They aren’t always who you might expect!
It’s easy to get hung up in the minutiae of your med school application. Is your GPA impressive? Is your GPA good enough? Have you participated in the extracurricular activities that the medical schools like? Do you need to re-take the MCAT, or should you chance it on your most recent scores?
Many of you applying to med school would feel a lot more confident about your application if you focused more of your attention on how you are presenting yourself as a candidate and less on past things that can’t be changed.
Your scores matter. But by the time you begin applying to medical school, those scores are set in stone. I understand the anxiety that your scores can cause, but you can’t change them.
Good news: Your grades, test scores and extracurricular activities are only a portion of the criteria that admissions committees are looking at when they decide whether you get in or not. They want to know who you are, and how you will contribute to their program after getting into medical school. They need to know that you’re more than a test-taking robot.
Your application does not have to be defined solely by your scores and you don’t have to feel that you’re an average applicant just because your scores don’t stand out from the crowd.
Sure, medical school admissions committees are looking to admit bright and talented applicants who have succeeded in academics. Here’s a secrets: As long as your GPA and test scores fall within the average range for acceptance (3.5 GPA, MCAT 31), you have a shot.
This is where packaging yourself comes in. How you present yourself as an applicant is something that most applicants feel they have no control over because they think their grades and scores are their entire image. You do have control, and there is much more admissions committees want to know than just the information you than filled into boxes on your application!
Medical schools don’t want students that can simply show up to classes and pass exams. They don’t want you to be a like a passive, disinterested (high school) student who is looking to skate by with minimal effort as they look forward to the next, more important step in their life.
Medical Schools don’t want to be “doctor factories,” churning out average or below-average doctors year by year. They want to be known for the accomplishments of extraordinary students who take advantage of every resource that the school has to offer to inspire other students and eventually enact change and progress in the medical field and in the medical school.
When applying to medical school, present yourself as the kind of forward-thinking, socially adept team player who is not only intelligent, but also capable of executing an ambitious career-long 30 year plan that will leave a lasting impression in medicine.
Your best opportunity to present yourself as this kind of applicant is in the personal statement. Use your personal statement as a personal declaration that shows schools just what kind of student you will be while you are enrolled, what kind of doctor you will be in the future, and what kind of person you are in your life.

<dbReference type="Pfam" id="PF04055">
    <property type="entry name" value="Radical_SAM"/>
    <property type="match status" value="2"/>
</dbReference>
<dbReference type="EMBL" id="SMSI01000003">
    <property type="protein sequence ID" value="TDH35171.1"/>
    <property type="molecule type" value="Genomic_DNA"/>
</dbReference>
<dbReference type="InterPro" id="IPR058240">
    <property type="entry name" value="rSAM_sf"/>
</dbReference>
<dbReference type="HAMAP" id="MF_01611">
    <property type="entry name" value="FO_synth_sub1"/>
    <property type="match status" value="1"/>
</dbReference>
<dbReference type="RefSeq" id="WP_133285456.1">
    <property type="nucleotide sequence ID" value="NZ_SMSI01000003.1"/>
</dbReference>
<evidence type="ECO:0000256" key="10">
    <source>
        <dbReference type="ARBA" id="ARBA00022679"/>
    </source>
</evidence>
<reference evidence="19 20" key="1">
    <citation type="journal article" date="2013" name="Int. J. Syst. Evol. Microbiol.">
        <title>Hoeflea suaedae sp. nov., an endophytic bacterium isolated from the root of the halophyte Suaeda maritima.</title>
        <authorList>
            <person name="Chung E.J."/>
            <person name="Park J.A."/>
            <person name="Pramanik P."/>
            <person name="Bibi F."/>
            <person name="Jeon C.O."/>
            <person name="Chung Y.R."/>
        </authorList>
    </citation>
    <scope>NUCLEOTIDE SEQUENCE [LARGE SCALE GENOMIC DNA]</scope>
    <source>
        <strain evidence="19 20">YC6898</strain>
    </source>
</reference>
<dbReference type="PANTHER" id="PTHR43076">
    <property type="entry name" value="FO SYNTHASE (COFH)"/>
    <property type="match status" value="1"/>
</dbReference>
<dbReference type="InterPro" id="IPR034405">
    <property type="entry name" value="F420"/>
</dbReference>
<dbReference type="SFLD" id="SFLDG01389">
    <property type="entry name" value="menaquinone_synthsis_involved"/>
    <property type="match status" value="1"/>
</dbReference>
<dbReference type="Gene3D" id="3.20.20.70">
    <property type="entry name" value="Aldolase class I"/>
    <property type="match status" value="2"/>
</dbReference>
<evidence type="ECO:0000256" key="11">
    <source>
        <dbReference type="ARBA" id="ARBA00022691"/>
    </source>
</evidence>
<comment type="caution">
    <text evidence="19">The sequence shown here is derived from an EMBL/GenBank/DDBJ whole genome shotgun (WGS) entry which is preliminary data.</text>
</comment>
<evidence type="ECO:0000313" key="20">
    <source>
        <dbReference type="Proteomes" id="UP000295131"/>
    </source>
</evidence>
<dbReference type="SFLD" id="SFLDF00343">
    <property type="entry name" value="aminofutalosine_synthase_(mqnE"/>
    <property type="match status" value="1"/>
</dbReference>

The big part of presenting yourself is by persuasively answering the question: “What will you do while you are here in medical school, and what will you do when you’re a doctor?”
Don’t use the personal statement to repeat information from other parts of your application. Your admissions reader has already read the rest of your application and they want to read about who you are and what you plan to do.
Be ambitious. Be specific in your ambitions. Be future-oriented. Show that you are dedicated to both medical school and medicine in general by telling your reader exactly what you plan to do if you are admitted to medical school.
Presenting yourself this way will give you a huge leg-up over the competition because most other applicants use the personal statement to rehash other parts of their applications and give tired, cliched reasons why they want to be a doctor.
Medical school admissions readers roll their eyes when applicants pat themselves on the back for past accomplishments. After all, what medical school applicant hasn’t gotten great grades despite adversity, or experienced something amazing in the clinic? Those impactful clinical experiences might have been important to you, but you need to show how they have inspired your specific future ambitions and why they have made you a more qualified applicant.
Offering a strong “reason why” you want to be a doctor is one of the most persuasive ways to present yourself as the type of ambitious, cooperative, forward-thinking candidate that medical schools want to admit. Whatever you do, DO NOT give the tired “I want to be a doctor because I want to help people” cliche.
Your scores are set in stone, but the way you present yourself is all up to you. Getting into medical school is all about presenting yourself as the most qualified candidate applying. Take the time to write a personal statement that shows an admissions committee in plain language that you are exactly what they are looking for: An ambitious, forward-thinking, team-oriented, CONTRIBUTING member of the medical society.
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